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Awarded for service to Science
Born: 27 July 1953
Entered on roll: 2011
Susan Blackburn was born in Hobart on 27 July 1953.
Susan attended the University of Tasmania (UTAS) where she gained her Bachelor of Science in botany and zoology, achieving First Class Honours in limnology and phycology. She was awarded her PhD in the biodiversity of global populations of microalgae in 1981.
Susan is recognised internationally for her research and expertise in microalgae, microscopic plants that are critical to the health of marine and freshwaters. Susan heads the Australian National Algae Culture Collection (ANACC) and leads related research on microalgal diversity, life cycles, ecophysiology, population dynamics, harmful algal blooms, culturing and bioapplications including biofuels and omega-3 oils at CSIRO Marine and Atmospheric Research (CMAR) in Hobart.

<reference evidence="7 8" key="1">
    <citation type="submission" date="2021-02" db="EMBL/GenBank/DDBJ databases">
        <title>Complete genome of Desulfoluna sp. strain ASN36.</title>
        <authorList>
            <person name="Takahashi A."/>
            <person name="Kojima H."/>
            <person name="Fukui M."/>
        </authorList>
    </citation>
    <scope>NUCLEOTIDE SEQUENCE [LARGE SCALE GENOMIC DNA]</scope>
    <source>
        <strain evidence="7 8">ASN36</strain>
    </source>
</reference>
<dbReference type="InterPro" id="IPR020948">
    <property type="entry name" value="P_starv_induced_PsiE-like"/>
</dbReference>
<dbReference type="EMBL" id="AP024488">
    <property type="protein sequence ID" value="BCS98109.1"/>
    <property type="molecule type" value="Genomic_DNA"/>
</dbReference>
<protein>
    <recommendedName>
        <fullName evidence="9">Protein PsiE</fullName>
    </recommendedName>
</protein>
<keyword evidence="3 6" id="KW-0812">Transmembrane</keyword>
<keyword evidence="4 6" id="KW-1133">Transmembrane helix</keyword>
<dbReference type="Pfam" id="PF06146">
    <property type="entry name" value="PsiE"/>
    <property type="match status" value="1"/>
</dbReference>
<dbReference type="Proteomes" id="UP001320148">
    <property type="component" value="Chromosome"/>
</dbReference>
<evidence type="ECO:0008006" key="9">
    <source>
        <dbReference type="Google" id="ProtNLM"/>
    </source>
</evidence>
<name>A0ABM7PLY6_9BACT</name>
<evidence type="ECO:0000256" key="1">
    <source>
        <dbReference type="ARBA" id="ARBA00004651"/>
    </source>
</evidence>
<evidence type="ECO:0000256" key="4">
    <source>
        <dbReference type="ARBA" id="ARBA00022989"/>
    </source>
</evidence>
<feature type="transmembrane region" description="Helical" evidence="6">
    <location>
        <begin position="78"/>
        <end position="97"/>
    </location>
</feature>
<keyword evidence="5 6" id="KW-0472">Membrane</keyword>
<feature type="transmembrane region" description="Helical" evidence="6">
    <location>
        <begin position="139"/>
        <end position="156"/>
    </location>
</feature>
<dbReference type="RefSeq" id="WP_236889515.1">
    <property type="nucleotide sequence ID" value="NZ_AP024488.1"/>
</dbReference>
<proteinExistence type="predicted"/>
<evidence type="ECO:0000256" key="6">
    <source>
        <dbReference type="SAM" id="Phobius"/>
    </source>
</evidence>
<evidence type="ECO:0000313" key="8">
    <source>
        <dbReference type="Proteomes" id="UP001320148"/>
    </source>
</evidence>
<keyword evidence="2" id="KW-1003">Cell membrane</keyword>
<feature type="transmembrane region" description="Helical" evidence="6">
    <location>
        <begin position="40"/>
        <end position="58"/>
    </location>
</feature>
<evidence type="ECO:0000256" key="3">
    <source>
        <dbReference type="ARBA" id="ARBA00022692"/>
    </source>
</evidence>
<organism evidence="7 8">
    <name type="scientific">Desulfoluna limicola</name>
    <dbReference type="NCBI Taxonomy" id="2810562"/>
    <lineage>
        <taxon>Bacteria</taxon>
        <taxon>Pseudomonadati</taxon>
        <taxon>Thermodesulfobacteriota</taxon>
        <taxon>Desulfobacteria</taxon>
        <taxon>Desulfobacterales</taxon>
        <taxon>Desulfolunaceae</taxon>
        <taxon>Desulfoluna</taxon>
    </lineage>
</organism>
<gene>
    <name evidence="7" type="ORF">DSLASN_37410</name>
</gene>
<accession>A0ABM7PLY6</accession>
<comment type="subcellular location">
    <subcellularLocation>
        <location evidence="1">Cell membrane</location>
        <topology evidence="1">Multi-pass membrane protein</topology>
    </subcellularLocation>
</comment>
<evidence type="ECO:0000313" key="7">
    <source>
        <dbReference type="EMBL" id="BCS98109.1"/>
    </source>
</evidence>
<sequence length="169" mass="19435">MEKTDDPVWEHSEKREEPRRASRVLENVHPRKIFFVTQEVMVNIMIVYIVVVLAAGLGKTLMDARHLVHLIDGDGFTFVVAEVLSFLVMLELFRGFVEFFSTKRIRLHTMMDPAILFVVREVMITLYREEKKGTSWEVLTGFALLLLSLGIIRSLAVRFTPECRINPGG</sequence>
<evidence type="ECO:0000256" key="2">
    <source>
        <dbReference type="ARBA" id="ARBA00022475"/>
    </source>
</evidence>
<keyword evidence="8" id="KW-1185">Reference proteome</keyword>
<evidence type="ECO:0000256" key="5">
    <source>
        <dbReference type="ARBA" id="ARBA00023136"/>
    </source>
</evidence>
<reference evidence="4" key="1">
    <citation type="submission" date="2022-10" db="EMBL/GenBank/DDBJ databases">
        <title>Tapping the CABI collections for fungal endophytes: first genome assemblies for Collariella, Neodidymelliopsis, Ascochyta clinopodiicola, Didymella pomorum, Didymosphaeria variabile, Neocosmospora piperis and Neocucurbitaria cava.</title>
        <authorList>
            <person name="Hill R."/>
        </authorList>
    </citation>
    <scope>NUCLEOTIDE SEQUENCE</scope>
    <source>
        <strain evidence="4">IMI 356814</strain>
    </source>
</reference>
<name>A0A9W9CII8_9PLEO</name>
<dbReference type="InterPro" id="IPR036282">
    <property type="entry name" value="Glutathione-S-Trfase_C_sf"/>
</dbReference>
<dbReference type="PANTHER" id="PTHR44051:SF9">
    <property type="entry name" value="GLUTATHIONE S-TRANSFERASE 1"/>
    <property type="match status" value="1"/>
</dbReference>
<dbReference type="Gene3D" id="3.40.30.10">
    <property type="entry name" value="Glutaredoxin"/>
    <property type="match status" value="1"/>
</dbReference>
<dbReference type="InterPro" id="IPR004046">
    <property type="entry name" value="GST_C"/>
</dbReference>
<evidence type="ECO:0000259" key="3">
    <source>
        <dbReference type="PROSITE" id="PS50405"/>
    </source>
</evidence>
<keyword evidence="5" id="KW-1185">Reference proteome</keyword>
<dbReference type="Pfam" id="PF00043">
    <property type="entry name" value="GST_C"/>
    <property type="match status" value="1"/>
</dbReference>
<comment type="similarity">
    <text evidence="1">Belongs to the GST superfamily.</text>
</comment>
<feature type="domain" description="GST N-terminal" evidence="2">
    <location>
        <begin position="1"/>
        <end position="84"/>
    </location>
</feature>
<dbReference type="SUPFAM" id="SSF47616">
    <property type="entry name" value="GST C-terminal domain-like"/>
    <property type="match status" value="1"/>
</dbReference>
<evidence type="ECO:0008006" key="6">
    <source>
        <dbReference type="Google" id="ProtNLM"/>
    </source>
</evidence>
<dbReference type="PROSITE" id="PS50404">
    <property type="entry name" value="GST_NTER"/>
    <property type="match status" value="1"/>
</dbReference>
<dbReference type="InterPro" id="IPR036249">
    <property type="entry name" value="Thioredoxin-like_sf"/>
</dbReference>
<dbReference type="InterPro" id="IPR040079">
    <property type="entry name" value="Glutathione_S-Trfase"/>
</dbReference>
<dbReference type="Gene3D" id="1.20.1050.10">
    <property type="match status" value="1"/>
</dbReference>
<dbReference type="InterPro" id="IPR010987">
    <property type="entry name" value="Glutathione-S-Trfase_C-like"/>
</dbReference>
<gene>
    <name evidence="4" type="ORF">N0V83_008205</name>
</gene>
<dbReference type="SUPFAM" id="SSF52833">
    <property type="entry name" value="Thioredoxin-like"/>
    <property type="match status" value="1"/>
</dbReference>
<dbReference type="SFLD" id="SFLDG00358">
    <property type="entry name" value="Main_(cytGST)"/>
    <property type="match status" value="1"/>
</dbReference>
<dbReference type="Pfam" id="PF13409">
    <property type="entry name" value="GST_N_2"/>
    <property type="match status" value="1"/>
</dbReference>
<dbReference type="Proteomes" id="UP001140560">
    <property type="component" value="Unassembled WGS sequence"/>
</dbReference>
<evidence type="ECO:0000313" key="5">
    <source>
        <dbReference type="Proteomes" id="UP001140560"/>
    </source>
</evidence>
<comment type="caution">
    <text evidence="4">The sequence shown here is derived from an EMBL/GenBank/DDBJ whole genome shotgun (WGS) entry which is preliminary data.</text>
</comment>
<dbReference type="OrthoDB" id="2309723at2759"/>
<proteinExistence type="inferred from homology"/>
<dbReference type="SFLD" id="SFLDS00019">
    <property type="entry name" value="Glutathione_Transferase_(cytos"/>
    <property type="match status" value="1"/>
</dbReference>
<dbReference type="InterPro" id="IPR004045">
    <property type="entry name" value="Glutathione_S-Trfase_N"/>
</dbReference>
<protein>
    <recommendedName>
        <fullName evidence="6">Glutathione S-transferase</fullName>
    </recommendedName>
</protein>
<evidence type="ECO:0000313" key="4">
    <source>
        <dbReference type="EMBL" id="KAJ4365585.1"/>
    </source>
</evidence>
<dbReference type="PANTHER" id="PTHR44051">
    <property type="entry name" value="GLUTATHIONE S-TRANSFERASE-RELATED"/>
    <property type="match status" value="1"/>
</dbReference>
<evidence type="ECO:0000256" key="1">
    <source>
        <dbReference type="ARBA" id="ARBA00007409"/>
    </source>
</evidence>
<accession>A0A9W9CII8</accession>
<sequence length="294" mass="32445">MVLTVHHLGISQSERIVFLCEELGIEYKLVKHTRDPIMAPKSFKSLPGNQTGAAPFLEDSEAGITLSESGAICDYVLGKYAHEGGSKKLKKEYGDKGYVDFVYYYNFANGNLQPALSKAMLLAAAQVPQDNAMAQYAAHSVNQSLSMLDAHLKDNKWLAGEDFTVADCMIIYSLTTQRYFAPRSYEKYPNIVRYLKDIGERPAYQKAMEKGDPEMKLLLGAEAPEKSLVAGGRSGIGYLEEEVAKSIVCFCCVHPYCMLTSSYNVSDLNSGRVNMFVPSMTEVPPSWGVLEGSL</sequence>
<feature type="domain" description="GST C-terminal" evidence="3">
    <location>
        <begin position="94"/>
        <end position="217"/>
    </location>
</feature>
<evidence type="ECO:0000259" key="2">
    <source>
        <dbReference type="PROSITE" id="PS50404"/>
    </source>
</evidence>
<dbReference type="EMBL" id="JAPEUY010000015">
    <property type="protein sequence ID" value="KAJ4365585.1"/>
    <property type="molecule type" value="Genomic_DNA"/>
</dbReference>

In 26 years with CSIRO, Susan has developed the ANACC from a fledgling bank of 150 living microalgae strains to include more than 1 000 strains sourced from tropical Australia to Antarctic waters. Promoting applications of microalgae, the CSIRO Microalgae Supply Service provides cultures to 60 countries. Susan presents on the ANACC and its research at conferences, symposia and workshops and she is currently President Elect of the International Society for Applied Phycology.
Susan has supervised post graduate students with UTAS during the past 15 years and supported their early research careers. Her international reputation as a leader in microalgae research attracts overseas students to UTAS. Susan also participated in the Women in Science in Secondary Schools initiative to encourage girls to participate in science in southern Tasmania.
Susan has written more than 100 publications, including peer-reviewed manuscripts, and invited book chapters and she is an inventor on successful patent applications. She has given hundreds of conference presentations. Susan is part of the team that was awarded the CSIRO 2010 Research Achievement Medal for research on alternative and sustainable source of omega-3 oils using microalgal genes.